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Pollack updates UA on campus climate, teacher-student policy

At a Nov. 14 University Assembly meeting, Cornell President Martha E. Pollack gave updates on issues involving campus climate and stressed the need for the university to adopt an official policy on teacher-student consensual relations by the end of the academic year.

On campus climate and diversity and inclusion at Cornell, “we have weathered, as a community, a number of awful episodes,” she said, referring to an incident of racial violence in Collegetown, a reported bias incident outside the Latino Living Center, and anti-Semitic flyers appearing on campus earlier this semester.

She noted that meaningful progress is being made and gave an update on the Presidential Task Force on Campus Climate that she is convening. Cornell’s Scheinman Institute on Conflict Resolution just completed a series of open community meetings soliciting feedback on the nomination process for task force members, and nominations are now open.

“The task force is designed to ensure that there is continued attention to these problems from the highest possible level,” Pollack said. “I’m asking them to make actionable recommendations by the end of the [academic] year in three buckets: what we could potentially do immediately … what we could potentially do within six to 12 months, and then, what are some aspirational goals – that might take longer, but we should keep our eye on them.”

She said she also hopes the task force’s ultimate recommendations represent “a sustainable effort by this community. Because we’re part of a world that’s facing very difficult challenges, and we’re not going to fix this in a year, or two years. This is going to require significant attention for the foreseeable future.”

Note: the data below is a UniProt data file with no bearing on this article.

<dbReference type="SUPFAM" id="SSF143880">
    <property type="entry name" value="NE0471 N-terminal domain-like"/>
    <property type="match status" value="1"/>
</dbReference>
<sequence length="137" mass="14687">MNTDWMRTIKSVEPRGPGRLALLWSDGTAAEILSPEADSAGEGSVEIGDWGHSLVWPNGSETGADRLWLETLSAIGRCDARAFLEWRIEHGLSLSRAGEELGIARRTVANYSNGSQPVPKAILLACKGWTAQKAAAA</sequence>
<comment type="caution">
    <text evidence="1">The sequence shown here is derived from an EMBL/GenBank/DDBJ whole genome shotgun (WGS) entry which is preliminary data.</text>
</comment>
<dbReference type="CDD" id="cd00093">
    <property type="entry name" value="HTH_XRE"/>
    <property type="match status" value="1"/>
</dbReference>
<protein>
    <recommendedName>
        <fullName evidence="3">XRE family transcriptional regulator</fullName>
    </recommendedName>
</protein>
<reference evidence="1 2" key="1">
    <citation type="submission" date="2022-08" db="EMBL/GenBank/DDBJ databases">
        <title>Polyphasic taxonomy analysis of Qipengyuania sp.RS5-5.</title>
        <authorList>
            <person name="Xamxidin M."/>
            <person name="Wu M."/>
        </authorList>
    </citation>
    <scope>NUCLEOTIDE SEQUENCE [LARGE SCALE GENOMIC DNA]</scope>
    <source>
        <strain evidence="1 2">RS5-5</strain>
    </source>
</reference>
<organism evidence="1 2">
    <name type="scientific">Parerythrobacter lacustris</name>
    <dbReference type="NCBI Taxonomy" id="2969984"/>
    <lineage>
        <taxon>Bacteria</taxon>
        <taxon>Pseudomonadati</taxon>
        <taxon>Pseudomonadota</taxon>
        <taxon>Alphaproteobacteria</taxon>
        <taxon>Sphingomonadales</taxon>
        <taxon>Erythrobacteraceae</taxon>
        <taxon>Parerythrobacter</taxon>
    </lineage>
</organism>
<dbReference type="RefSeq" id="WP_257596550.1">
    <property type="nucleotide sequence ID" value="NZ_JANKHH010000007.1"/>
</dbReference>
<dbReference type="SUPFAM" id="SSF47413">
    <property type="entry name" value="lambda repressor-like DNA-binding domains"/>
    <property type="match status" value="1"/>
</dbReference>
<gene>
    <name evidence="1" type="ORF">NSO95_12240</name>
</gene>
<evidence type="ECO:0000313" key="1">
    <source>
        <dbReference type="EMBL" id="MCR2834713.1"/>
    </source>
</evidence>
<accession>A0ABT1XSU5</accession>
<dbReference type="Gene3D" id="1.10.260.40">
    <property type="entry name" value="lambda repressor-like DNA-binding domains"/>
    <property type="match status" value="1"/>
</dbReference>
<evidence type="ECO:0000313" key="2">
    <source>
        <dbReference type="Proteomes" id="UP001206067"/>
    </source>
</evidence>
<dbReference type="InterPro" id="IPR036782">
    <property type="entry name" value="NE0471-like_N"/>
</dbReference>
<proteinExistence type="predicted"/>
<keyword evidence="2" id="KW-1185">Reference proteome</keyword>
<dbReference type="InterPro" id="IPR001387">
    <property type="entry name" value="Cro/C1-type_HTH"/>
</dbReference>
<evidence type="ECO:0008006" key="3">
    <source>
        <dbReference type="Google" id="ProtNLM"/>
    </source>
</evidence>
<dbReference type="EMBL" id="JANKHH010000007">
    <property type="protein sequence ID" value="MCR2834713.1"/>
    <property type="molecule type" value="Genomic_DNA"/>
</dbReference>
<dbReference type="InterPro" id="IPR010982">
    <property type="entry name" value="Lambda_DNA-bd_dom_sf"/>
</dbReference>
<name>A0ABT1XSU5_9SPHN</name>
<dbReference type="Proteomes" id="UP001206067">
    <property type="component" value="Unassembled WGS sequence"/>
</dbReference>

Pollack noted that the task force is just one avenue the university is pursuing when it comes to campus climate, and that other ideas and issues will be addressed and implemented as necessary – “but we want a holistic, overarching look at what we can do,” she said.

The issue of hate speech and free speech on campus is a critical area and one that deserves a careful and thoughtful conversation, she said. Pollack noted that her office and Cornell Law School are co-sponsoring a series on free speech, beginning with constitutional scholar Erwin Chemerinsky, dean of Berkeley Law at the University of California, Berkeley, who will speak about “Free Speech on Campus” at Cornell Nov. 20. “He brings a reasoned, scholarly perspective to a very polarizing topic,” she said.

Pollack also addressed UA Resolution 4, which has been submitted to her office and includes amendments to seven provisions in the Campus Code of Conduct, including a section on speech. Pollack said she wants to make sure the UA’s process regarding giving the university community the opportunity to comment on the proposed amendments was satisfied. In the meantime, she is reviewing the resolution.

Consensual relations policy needed

Pollack noted that Cornell University does not have an official consensual relations policy that governs student-faculty relationships. Guidelines that are not in the university’s official “policy deck” are vague about what is and is not permitted and about enforcement, she said.

Cornell needs to have an official policy, she stressed, to protect faculty, to protect students, and to protect the university. “Many, many of our peers have such policies,” Pollack noted, and “one could easily be adapted for Cornell’s needs.”

Charles Van Loan, dean of the faculty, and Anna Waymack, M.A. ’16, doctoral candidate in medieval studies and co-founder and president of Sexual Assault Network for Grads, are co-chairing a broad committee, at Pollack’s request, to draft a consensual relations policy for the university.

If a policy is not developed by the end of this academic year, Pollack said, she will present a policy adapted from another institution to the board of trustees.

“Part of my job is to protect against serious risk to the campus,” she said, noting that getting this policy implemented through Cornell’s shared governance model is her first choice. “That we don’t have this [policy], particularly in the current climate, is a huge risk. So I’m relying on consensual governance to get there. If we can’t get there, then I feel it’s my responsibility to do something about it.”

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Lindsey Hadlock